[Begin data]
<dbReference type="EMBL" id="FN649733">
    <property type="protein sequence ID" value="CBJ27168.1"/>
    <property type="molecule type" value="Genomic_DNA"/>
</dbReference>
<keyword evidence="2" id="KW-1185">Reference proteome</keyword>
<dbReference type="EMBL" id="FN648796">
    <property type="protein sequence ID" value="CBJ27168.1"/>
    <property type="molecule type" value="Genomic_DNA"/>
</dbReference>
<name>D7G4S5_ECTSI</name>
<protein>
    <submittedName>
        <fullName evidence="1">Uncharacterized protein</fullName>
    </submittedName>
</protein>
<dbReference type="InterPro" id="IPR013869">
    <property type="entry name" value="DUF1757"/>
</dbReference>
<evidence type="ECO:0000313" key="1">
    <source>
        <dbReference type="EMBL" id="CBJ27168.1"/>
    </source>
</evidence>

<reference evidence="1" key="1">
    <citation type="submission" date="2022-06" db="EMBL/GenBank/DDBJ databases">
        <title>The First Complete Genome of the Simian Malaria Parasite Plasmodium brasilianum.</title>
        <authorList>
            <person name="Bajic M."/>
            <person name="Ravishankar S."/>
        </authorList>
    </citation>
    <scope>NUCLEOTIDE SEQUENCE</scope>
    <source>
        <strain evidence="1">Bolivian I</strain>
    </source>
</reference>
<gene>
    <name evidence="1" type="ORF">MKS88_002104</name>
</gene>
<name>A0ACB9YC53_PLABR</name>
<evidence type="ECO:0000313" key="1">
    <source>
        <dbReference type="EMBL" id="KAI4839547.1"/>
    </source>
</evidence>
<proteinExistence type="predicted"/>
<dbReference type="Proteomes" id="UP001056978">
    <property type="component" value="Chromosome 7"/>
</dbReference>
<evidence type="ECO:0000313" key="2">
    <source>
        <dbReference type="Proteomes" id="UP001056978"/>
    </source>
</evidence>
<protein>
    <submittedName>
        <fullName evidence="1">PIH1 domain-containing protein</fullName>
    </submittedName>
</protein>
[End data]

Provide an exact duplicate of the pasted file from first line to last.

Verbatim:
<dbReference type="EMBL" id="FN649733">
    <property type="protein sequence ID" value="CBJ27168.1"/>
    <property type="molecule type" value="Genomic_DNA"/>
</dbReference>
<keyword evidence="2" id="KW-1185">Reference proteome</keyword>
<dbReference type="EMBL" id="FN648796">
    <property type="protein sequence ID" value="CBJ27168.1"/>
    <property type="molecule type" value="Genomic_DNA"/>
</dbReference>
<name>D7G4S5_ECTSI</name>
<protein>
    <submittedName>
        <fullName evidence="1">Uncharacterized protein</fullName>
    </submittedName>
</protein>
<dbReference type="InterPro" id="IPR013869">
    <property type="entry name" value="DUF1757"/>
</dbReference>
<evidence type="ECO:0000313" key="1">
    <source>
        <dbReference type="EMBL" id="CBJ27168.1"/>
    </source>
</evidence>

<reference evidence="1" key="1">
    <citation type="submission" date="2022-06" db="EMBL/GenBank/DDBJ databases">
        <title>The First Complete Genome of the Simian Malaria Parasite Plasmodium brasilianum.</title>
        <authorList>
            <person name="Bajic M."/>
            <person name="Ravishankar S."/>
        </authorList>
    </citation>
    <scope>NUCLEOTIDE SEQUENCE</scope>
    <source>
        <strain evidence="1">Bolivian I</strain>
    </source>
</reference>
<gene>
    <name evidence="1" type="ORF">MKS88_002104</name>
</gene>
<name>A0ACB9YC53_PLABR</name>
<evidence type="ECO:0000313" key="1">
    <source>
        <dbReference type="EMBL" id="KAI4839547.1"/>
    </source>
</evidence>
<proteinExistence type="predicted"/>
<dbReference type="Proteomes" id="UP001056978">
    <property type="component" value="Chromosome 7"/>
</dbReference>
<evidence type="ECO:0000313" key="2">
    <source>
        <dbReference type="Proteomes" id="UP001056978"/>
    </source>
</evidence>
<protein>
    <submittedName>
        <fullName evidence="1">PIH1 domain-containing protein</fullName>
    </submittedName>
</protein>